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Wednesday, April 28, 2010

Security Issue: JBoss and CVE-2010-0738

This is a community courtesy notification for a severe security issue affecting some of the JBoss projects and products. Please refer to the following Red Hat KBase article for more information:

JBoss Products & CVE-2010-0738

As a Red Hat/JBoss enterprise customer (paying), you are already notified via the official channels: RHN, CSP etc. Patches/updated products are available to you.

If you are an user of the community project: JBoss Application Server, then you may be affected. Please refer to the kbase article for possible solutions.

Reference: Wiki Page for Community Notification

Saturday, April 17, 2010

Social Media increases our connection to the Internet

Most of us use Social Media in one form or the other. Be it Twitter, Facebook, LinkedIn, Four Square, blogger etc. It is a means by which we stay connected to this planet. Your old friend lives thousands of miles away on the other side of the planet, well, you can reach out to him on a daily basis via the social media. You have not met this classmate since kindergarten and now you get connected to him by Facebook or Myspace.

Each time you use social media, you are giving out your privacy, a bit at a time. I am sure one day avid users of the Social media can attest to Scott McNealy's famous saying on privacy. Before getting there, let us look at one phenomenon of human relationships that is getting to be the toughest for individuals - young and older. The social phenomenon of breakups. Breakups are normal psychological phases that individuals go through, in this world.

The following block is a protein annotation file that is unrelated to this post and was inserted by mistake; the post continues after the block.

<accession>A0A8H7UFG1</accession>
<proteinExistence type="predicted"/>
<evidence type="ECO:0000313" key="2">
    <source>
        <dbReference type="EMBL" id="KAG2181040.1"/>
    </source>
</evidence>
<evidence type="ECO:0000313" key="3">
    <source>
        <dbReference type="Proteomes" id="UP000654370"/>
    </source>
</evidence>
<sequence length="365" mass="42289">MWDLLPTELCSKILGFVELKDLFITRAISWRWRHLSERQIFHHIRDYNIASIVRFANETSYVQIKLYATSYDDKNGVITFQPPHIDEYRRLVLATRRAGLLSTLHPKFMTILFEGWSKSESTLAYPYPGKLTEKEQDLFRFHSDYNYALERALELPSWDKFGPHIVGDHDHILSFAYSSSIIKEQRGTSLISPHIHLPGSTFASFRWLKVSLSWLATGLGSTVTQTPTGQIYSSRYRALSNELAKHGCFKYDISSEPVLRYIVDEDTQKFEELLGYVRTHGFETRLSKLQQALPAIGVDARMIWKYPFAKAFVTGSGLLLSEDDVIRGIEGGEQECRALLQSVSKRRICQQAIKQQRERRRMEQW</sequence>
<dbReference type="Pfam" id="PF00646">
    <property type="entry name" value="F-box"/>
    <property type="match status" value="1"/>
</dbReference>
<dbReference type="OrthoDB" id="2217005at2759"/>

Scott Bolohan of Chicago's Red Eye has this interesting article on how the Internet is making it harder for him to breakup. I know. I know. The article is funny (at least all that Scott does to trace his old flame). But a deeper introspection of what Scott is trying to communicate will make you understand the grand scheme of things associated with social media.

Since it is a small world and we are connected to one another via mutual friends, it is going to be increasingly difficult not only to breakup but also to find suitable dates. Gena Grish talks about it in the Huffington Post. She has trouble with potential dates googling about her.

What are the alternatives? Stop using the social media? Do not divulge any information on the web? The jury is out. We certainly are entering or entered a Brave New World. Either we embrace it or live in our own shell.

Friday, April 16, 2010

Security :: Community JBoss AS versus JBoss EAP

JBoss Application Server has been a popular (let us call it premiere) open source Java EE compliant application server for a long long time. Naturally, there are tons of users.

Over the years, the developers (the guys writing JBAS) of the community JBoss AS have debated about enabling security in JBAS. We have had heated debates on whether we ship the community version of JBoss AS in secure mode (everything - jmx console, twiddle, invokers secure secure secure secure secure) or in a development mode.

We have over the years had the understanding that JBoss AS will be primarily used by Java EE developers on their desktop to develop business applications. When they are ready to deploy those applications in production, they will have the practical sense to follow guidelines on securing jboss (which has been available in multiple forms in our wiki).

There are no reasonable defaults in security to secure the shipped community version of JBoss AS.

Now, let us talk about the product JBoss Enterprise Application Platform (EAP) that is shipped by Red Hat. Everything in the platform is secured by default. This is the version that customers (including Governments, Financial institutions, Universities, Companies of varying size) use to develop and deploy business applications. The system administrators have to configure the security of EAP to get it working. You cannot just unzip and run your applications.